Pompeo Heads to North Korea to Firm Up Denuclearization Plans

Secretary of State Mike Pompeo speaks during a media availability with South Korean Foreign Minister Kang Kyung-wha at the State Department, Friday, May 11, 2018 in Washington. (AP Photo/Alex Brandon)
Secretary of State Mike Pompeo speaks during a media availability with South Korean Foreign Minister Kang Kyung-wha at the State Department, Friday, May 11, 2018 in Washington. (AP Photo/Alex Brandon)

Secretary of State Mike Pompeo left Thursday for North Korea in search of commitments and possible timetables from the Pyongyang regime on denuclearization and the return of remains of U.S. troops missing from the 1950-53 Korean War.

Pompeo's trip to Pyongyang and expected meeting with North Korean leader Kim Jong Un will be his third since the thaw in relations and President Donald Trump's praise for Kim's leadership. It will also include his first overnight stay in the North Korean capital.

Following talks in Pyongyang, Pompeo will go to Tokyo on Sunday to brief Japanese and South Korean allies on the outcome of the meetings.

In a statement Thursday, South Korea's Foreign Ministry said Foreign Minister Kang Kyung-wha will meet with Pompeo and his Japanese counterpart, Foreign Minister Taro Kono.

"Minister Kang will listen to the outcome of Secretary Pompeo's North Korea trip and hold in-depth discussions on ways to achieve the goals of complete denuclearization of the Korean Peninsula and the establishment of permanent peace," the statement said.

South Korea, Japan and the U.S. military appear to have been caught off-guard by some of Trump's tweets and comments since the June 12 Singapore summit with Kim.

A day after the summit, Trump announced that the U.S. was canceling joint military exercises with South Korea that the North has traditionally called practice for an invasion. Trump's critics said there appeared to be no corresponding gesture by the North Koreans.

South Korea's Defense Ministry said at the time that it "needs to find out the exact meaning or intention behind [Trump's] comments."

Japanese Defense Minister Itsunori Onodera said, "The drills and the U.S. military stationed in South Korea play a vital role in East Asia's security."

The Pentagon later said that the annual Ulchi Freedom Guardian exercises, which usually begin in late August and last year involved about 50,000 South Korean and 17,500 U.S. troops, were being canceled indefinitely.

At the Singapore summit, Kim signed a joint declaration that "reaffirmed his firm and unwavering commitment to complete denuclearization of the Korean peninsula," but recent reports suggest that North Korea may be backtracking.

Last Saturday, The Washington Post, citing U.S. intelligence officials, said the North was working to conceal its nuclear weapons and delivery systems. The report also cited a Defense Intelligence Agency estimate that the North is unlikely to follow through on the pledge to denuclearize.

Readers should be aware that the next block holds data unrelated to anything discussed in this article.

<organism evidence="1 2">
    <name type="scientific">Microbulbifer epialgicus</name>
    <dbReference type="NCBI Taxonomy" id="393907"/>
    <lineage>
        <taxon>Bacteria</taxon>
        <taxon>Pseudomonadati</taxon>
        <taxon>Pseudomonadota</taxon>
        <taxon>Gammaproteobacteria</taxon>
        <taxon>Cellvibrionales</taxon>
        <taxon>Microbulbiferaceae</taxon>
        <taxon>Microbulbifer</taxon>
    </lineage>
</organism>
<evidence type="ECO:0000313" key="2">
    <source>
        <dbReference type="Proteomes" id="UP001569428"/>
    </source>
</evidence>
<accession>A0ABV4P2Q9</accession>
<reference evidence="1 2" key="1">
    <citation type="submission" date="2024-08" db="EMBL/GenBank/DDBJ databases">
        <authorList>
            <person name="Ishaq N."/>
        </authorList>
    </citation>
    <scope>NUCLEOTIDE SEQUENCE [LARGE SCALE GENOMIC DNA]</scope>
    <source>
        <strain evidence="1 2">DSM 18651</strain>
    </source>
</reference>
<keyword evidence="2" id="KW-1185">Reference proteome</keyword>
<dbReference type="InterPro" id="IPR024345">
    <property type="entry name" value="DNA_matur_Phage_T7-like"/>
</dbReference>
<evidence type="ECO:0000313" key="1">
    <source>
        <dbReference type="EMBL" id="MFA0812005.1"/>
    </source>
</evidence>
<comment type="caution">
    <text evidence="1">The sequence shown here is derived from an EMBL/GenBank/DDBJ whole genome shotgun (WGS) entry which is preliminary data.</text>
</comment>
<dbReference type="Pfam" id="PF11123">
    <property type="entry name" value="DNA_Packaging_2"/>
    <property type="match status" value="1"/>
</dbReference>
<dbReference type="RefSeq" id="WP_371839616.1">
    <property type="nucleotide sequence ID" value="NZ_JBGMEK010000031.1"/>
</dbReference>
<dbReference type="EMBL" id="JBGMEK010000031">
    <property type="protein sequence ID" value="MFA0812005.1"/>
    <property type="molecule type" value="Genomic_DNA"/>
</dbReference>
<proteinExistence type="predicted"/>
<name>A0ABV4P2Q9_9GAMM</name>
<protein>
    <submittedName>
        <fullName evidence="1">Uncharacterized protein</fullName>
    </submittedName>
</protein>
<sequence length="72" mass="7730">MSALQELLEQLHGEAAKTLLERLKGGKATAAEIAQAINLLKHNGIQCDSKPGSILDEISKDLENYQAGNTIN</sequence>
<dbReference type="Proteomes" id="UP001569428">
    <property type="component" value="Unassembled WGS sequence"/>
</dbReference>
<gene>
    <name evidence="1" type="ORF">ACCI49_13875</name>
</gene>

Last month, the 38 North website, which monitors North Korean activity, said commercial satellite imagery of North Korea's Sohae Satellite Launching Station showed no dismantlement activity of its rocket engine test stand.

"This stand has been suggested as the probable location [Trump] was referring to in his post-Singapore summit statements that North Korea is 'destroying their engine site. They're blowing it up.' "

Trump's statements on the return of the remains of missing U.S. troops have also been problematic. According to the Defense POW/MIA Accounting Agency (DPMA), about 7,700 U.S. troops are missing from the Korean War, and about 5,300 of that total are believed to have fallen in North Korea.

At a June 20 rally in Duluth, Minnesota, Trump said, "We got back our great fallen heroes, the remains sent back today, already 200 got sent back."

At a Cabinet meeting the next day, Trump said that he understood "that they've already sent back or are in the process of sending back the remains of our great heroes who died in North Korea during the war."

But on June 28, Pompeo told the Senate Appropriations Committee, "We have not yet physically received them."

The U.S. has moved about 100 wooden transfer cases near the Demilitarized Zone separating the two Koreas in preparation for the return of remains.

Defense Secretary Jim Mattis said last month that the United Nations command in South Korea would initially take charge of the transfer of remains -- when they occur -- and would then turn them over to the custody of the U.S. military.

The remains are to be flown to Osan Air Base in South Korea and then to an identification laboratory run by DPMA at Joint Base Pearl Harbor-Hickam in Hawaii.

-- Richard Sisk can be reached at Richard.Sisk@Military.com.

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